The year of the beginning was 1906. With the vision of forming a bank to serve this farming and ranching area 14 men applied for a charter as a state bank with capital stock of $25,000. The original stockholders read as follows: R.L. Ellison, H.C. Wells, E.A Wells, C.A. Gray, L.H. Stall, J.W. Wells, A.W. Blain,
L.W. Gribble, J.B. Burtner, K.M. Godfrey, John Williamson, Chas, Drake, S.A. Street, and Ed R. Wallace. These original stockholders represented many callings. All were landowners. Among them were farmers, ranchers, general merchants, grocers, hardware men, a druggist, a real estate agent, a doctor, a preacher, a ginner, a former teacher, and a former sheriff.
The first change of importance in the bank’s history came on December 18, 1909, when the stockholders voted to increase the capital stock from $25,000 to $50,000. L. W. Gribble was president. Directors were H.C. Wells, E.A. Wells, Alice Henard, L. W. Gribble, and W.Y. Seale.
At this time, M.W. Deavenport, grocer, ginner and financier, bought controlling interest in the bank with the purchase of 150 of the 250 shares of stock. With his purchase of stock, the number of stockholders had declined to nine and the names of D.D. McDowell, C.C. Terry, J.S. Richards, and Carrie Henard
appear as stockholders for the first time.
Wellington State Bank was first located in a stone building on the west side of the square. It was moved to the northeast corner of the square where a new two-story hotel building had been completed with the bank quarters being located in the same building. This continued to be the home of the bank for 47 years
until it was merged with the First National Bank of Wellington. Major Deavenport was president of the bank when it moved to the new quarters. Other officers listed on the old cornerstone, which is still preserved in the drive-in part of the building, were L.W. Gribble, vice president; E.A. Wells, vice president; and H.C. Wells, cashier. Major Deavenport died in 1911 and his stock went to his daughter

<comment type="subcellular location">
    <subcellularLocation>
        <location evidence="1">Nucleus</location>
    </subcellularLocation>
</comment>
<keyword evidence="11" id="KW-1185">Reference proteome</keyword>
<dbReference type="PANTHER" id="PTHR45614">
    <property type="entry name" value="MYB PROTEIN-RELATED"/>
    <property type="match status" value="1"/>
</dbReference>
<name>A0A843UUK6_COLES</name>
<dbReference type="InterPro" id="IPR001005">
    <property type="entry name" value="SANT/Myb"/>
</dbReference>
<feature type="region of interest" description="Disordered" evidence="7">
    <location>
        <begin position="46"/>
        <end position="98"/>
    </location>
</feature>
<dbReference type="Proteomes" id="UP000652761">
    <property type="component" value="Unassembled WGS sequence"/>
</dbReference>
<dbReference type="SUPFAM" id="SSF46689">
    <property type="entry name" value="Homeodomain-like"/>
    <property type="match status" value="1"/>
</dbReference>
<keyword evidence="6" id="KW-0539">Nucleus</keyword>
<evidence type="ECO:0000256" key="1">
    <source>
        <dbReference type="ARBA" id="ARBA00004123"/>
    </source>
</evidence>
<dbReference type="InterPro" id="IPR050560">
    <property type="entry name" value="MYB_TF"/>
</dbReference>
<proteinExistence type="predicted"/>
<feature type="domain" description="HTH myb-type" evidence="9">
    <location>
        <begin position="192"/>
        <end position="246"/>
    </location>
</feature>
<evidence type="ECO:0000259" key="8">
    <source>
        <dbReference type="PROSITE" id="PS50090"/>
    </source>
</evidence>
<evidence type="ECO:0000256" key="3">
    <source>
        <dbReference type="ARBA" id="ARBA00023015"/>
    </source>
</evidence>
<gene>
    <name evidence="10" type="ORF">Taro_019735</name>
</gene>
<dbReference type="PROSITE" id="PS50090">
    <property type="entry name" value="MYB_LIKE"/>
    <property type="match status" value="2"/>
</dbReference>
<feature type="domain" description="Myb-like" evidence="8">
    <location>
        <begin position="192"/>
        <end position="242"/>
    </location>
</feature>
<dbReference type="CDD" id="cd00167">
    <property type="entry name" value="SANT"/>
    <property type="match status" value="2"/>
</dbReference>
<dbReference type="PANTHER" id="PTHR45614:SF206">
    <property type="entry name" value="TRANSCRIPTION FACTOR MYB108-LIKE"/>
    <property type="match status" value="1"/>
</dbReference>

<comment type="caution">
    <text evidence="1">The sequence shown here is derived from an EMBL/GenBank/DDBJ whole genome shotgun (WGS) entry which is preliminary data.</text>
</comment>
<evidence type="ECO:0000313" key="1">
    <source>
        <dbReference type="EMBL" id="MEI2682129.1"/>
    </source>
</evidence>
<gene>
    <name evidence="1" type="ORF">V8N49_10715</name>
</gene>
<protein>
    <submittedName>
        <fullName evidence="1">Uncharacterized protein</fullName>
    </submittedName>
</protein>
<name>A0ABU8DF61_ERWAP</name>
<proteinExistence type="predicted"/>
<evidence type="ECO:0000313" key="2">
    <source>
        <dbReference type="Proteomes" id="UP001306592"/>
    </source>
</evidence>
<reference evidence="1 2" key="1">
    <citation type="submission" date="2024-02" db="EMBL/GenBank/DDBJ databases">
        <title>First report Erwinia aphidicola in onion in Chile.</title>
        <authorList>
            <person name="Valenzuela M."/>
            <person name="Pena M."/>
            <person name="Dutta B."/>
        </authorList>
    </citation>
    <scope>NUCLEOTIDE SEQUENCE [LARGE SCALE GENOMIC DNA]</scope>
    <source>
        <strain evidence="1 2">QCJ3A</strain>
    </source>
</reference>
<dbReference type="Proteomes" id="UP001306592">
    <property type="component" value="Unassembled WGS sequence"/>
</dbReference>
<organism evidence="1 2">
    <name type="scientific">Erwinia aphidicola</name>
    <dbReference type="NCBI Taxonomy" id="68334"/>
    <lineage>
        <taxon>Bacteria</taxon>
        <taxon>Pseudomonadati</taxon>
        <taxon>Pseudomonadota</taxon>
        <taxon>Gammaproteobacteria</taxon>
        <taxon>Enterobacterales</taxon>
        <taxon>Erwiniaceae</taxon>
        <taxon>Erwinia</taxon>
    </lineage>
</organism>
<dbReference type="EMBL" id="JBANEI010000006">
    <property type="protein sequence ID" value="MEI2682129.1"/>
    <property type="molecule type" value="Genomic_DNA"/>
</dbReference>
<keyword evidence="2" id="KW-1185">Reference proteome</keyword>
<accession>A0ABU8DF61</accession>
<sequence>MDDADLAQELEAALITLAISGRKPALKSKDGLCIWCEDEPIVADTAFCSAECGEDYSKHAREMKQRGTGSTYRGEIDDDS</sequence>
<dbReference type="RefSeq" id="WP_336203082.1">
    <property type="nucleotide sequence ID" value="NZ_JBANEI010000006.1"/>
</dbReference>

Mrs. J.M. Strong.
Following the passing of H.C. Wells in 1918, A.W. Blain was elected president and the name of P.E. Starr appeared as a director. A.W. Blain was still the president when A.Y. Bell became the executive officer in the early twenties. Directors listed at this time were A. W. Blain, F.H. Royal, D.D. McDowell, L.E. Gribble, C.C. Terry, and E.W. Blain. These continued to be directors for two decades with occasional changes such as Pink Sullivan, John Henard, and D’Arcy (Dee) McDowell.
The administrative history of Wellington Sate Bank may be divided roughly into about eight administrative periods. The first of these was that of H.C. Wells who was the executive officer of the bank from the time of its founding in 1906 until his death in 1918.
The second was that of A.Y. Bell who was active vice president through the prosperous twenties and kept the bank strong and functioning at full service during the depression and the dust bowl days of thirties. The third administrative cycle was that of L.A. Manzer, under the presidency of D.D. McDowell. During
World War II, the bank not only financed the farmers and stockmen of the area, but also the institution underwrote the huge caravans of combines and trucks that traveled from central Texas in June into the Dakotas and Canada in the late summer. The large loans on land and cattle were subject to the approval
of D.D. McDowell. Records reflect that L.A. Manzer also served the bank as president and resigned that position in November 1951. When Mr. Manzer left the bank, A.Y. Bell was elected president and he was serving when C.T. Hubbard came to Wellington in August of 1954 as executive Vice president. Mr. Bell
resigned in September 1954 and E.W. Blain was elected president.
The fourth administrative period was that of C.T. Hubbard. Two major advancements were made under his leadership. The first of these was Wellington State Bank buying the building, equipment, and assets of the First National Bank. The two oldest banks in the county were merged on May 16, 1958 and the
bank was moved to the First National Bank building on the southeast corner of the square. Directors at this time were James Sullivan, C.T. Hubbard, John Henard, J.M. Orr, E.W. Blain, Dee McDowell, and Lewis Morris. Following the passing of E.W. Blain in 1960, Luther Gribble was placed on the board and
elected President. John Holton was approved as a director in October 1960 when a vacancy occurred by John Henard’s resignation, Mr. Hubbard continued as executive officer. Mr. Gribble passed in 1964 and Mr. Hubbard was elected president. The second important step forward under the direction of C.T.